Apologetics – Semester Exam Questions

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Chapter 1

1,2,3,4,5,7,12,13,14,19,21,23

Ravi – Why Don’t I Feel My Faith?

Neitzsche

Nihilism

3,5,8

First concept of language

14

[part two]

1,2,10

Chapter 2

2,3,4,5,8,9,10,13,15

“An Ancient Message”

4,10,15,19

[part two]

4,5,6,8,9,10,12,28

Chapter 3

2,3,5,7,8,10,15,16

“Jesus As They Saw Him”

6,7,10,11

[part two]

1,4,5,6

[part three]

8

[part four]

1,5

Chapter 4

2,3,4,5,7,8,9,12

“Is Christianity Beautiful?”

4,8,9,15,19,25,31,33,34

Chapter 5

4,6,9,13,14,15,23,24,25,26

“The Testimony of Science”

1,3,7,21,24

[part two]

3,9,12,13,17

Chapter 6

1,2,3,7,10,11,13,15,16,20,26

“Is Faith Delusional?”

nothing part one

[part two]

1,2

“Semi-transcendence”

“Delusions”

[part three]

1,4

[part four]

4,5,6,11,12

[part five]

5

Chapter 7

1,2,7,9,11,15,17,18,22,23,26

“Though the Fig Tree Does Not Bud”

Nietzsche

Aristotle

11,13,14

[part two]

2,10,11,14,15

Chapter 8

3,4,5,10,16,17,18,20,23

“What is Worthwhile Under the Sun?”

5,6,10

[part two]

5

[part three]

1

[part four]

Application Two

Application Three

4

G.K. Chesterton – Miracles

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“My belief that miracles have happened in human history is not a mystical belief at all; I believe in them upon human evidences as I do in the discovery of America. Upon this point there is a simple logical fact that only requires to be stated and cleared up. Somehow or other an extraordinary idea has arisen that the disbelievers in miracles consider them coldly and fairly, while believers in miracles accept them only in connection with some dogma. The fact is quite the other way. The believers in miracles accept them (rightly or wrongly) because they have evidence for them. The disbelievers in miracles deny them (rightly or wrongly) because they have a doctrine against them.”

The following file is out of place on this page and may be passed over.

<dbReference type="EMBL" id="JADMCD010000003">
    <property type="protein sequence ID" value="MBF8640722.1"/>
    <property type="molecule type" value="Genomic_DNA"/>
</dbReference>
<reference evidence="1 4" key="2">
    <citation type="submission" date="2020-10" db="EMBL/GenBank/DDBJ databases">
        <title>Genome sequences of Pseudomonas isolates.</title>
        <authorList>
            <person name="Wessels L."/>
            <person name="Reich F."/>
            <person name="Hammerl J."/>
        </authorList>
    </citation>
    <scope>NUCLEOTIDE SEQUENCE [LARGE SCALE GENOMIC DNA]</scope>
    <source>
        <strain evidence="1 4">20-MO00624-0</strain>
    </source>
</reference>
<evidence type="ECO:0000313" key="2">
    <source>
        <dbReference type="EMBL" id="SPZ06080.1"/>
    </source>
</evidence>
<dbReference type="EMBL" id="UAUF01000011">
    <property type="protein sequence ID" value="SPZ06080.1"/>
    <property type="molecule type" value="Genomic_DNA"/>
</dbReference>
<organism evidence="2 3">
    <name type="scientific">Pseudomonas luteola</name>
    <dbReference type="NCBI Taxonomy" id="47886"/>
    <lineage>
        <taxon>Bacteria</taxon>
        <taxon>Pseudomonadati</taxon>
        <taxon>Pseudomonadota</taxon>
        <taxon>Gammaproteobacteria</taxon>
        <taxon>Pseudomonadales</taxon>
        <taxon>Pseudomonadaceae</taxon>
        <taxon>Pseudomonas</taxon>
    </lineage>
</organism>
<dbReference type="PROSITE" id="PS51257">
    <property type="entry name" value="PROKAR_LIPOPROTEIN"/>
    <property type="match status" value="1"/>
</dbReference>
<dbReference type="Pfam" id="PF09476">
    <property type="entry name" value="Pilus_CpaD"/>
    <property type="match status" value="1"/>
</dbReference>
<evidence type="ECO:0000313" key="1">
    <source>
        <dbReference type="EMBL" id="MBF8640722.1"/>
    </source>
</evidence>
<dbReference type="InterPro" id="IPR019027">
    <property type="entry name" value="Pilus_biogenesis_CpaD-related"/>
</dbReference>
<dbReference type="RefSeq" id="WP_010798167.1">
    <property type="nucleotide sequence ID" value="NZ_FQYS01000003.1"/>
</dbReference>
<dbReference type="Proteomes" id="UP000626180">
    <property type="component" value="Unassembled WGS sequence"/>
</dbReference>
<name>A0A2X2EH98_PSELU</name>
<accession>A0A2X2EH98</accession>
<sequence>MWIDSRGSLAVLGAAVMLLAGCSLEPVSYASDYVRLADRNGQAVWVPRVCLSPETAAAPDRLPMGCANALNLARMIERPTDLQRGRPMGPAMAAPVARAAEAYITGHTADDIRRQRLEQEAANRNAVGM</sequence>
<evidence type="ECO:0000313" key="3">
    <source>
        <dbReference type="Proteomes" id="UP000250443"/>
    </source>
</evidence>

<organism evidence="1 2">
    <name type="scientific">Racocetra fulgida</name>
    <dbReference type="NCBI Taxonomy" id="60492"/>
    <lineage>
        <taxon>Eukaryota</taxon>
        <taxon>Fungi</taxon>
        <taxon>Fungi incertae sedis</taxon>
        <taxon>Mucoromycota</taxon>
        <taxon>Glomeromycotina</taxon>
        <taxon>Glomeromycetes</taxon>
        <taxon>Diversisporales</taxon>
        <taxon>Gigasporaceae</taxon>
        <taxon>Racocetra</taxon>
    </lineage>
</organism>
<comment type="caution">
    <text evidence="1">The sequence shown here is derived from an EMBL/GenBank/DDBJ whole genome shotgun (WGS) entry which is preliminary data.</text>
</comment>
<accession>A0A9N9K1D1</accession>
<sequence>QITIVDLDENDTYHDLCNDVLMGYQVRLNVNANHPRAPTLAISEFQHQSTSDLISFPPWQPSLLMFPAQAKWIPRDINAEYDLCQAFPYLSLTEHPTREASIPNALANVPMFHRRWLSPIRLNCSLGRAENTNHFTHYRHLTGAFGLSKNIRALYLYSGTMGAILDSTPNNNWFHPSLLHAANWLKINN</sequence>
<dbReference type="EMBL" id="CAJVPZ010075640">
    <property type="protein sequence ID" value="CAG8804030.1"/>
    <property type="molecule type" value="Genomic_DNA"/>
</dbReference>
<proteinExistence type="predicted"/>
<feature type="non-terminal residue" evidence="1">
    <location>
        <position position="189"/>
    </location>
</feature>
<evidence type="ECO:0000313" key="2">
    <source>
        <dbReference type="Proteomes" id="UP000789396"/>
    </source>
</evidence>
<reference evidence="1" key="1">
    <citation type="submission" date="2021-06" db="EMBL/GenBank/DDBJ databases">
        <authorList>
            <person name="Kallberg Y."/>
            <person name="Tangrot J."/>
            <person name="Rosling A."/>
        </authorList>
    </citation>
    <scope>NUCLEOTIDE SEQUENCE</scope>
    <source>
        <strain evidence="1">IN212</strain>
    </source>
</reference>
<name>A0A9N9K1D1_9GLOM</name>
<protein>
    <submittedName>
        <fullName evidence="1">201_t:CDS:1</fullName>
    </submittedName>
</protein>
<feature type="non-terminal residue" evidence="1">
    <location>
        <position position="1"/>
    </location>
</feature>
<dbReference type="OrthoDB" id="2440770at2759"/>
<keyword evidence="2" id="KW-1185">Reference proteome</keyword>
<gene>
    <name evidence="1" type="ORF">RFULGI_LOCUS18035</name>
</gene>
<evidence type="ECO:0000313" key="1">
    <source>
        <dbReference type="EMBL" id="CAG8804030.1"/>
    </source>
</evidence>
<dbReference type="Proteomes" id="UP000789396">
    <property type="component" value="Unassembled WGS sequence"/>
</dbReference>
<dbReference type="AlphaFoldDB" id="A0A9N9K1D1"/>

… Gilbert Keith Chesterton (1874-1936), Orthodoxy, London, New York: John Lane Company, 1909, p. 278-279

Capon – It was very good

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“The world exists, not for what it means but for what it is. The purpose of mushrooms is to be mushrooms, wine is in order to wine: Things are precious before they are contributory. It is a false piety that walks through creation looking only for lessons which can be applied somewhere else. To be sure, God remains the greatest good; but, for all that, the world is still good in itself. Indeed, since He does not need it, its whole reason for being must lie in its own goodness; He has no use for it, only delight.”

… Robert Farrar Capon (1925-2013), The Supper of the Lamb, New York: Doubleday, 1969, p. 86

Swinburne – Suffering in the world

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“If God made a world without suffering, it would be a world in which humans had little responsibility for each other and for other creatures. Seeing that that alternative is not obviously better than the present world led me to see something about goodness—that there is more to it than tingles of pleasure—and about God—that his goodness is shown in the freedom and responsibility he gives to his creatures.”

… Richard G. Swinburne (b. 1934), Philosophers Who Believe, Kelly James Clark, Illinois: Inter-Varsity Press, 1993, p. 200

Bonhoeffer – The bearer of the Word

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“The Christian needs another Christian who speaks God’s Word to him. He needs him again and again when he becomes uncertain and discouraged, for by himself he cannot help himself without belying the truth. He needs his brother as a bearer and proclaimer of the divine word of salvation. He needs his brother solely because of Jesus Christ. The Christ in his own heart is weaker than the Christ in the word of his brother; his own heart is uncertain, his brother’s is sure.”

… Dietrich Bonhoeffer (1906-1945), Life Together [1954], tr. Daniel W. Bloesch & James H. Burtness, Fortress Press, 2004, p. 23

Dallas Willard – A conversational relationship with God

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“Our union with God—his presence with us, in which our aloneness is banished and the meaning and full purpose of human existence is realized—consists chiefly in a conversational relationship with God while we are each consistently and deeply engaged as his friend and colaborer in the affairs of the kingdom of the heavens.”

… Dallas Willard (1935-2013), Hearing God, Downers Grove, Ill.: InterVarsity Press, 1999, p. 56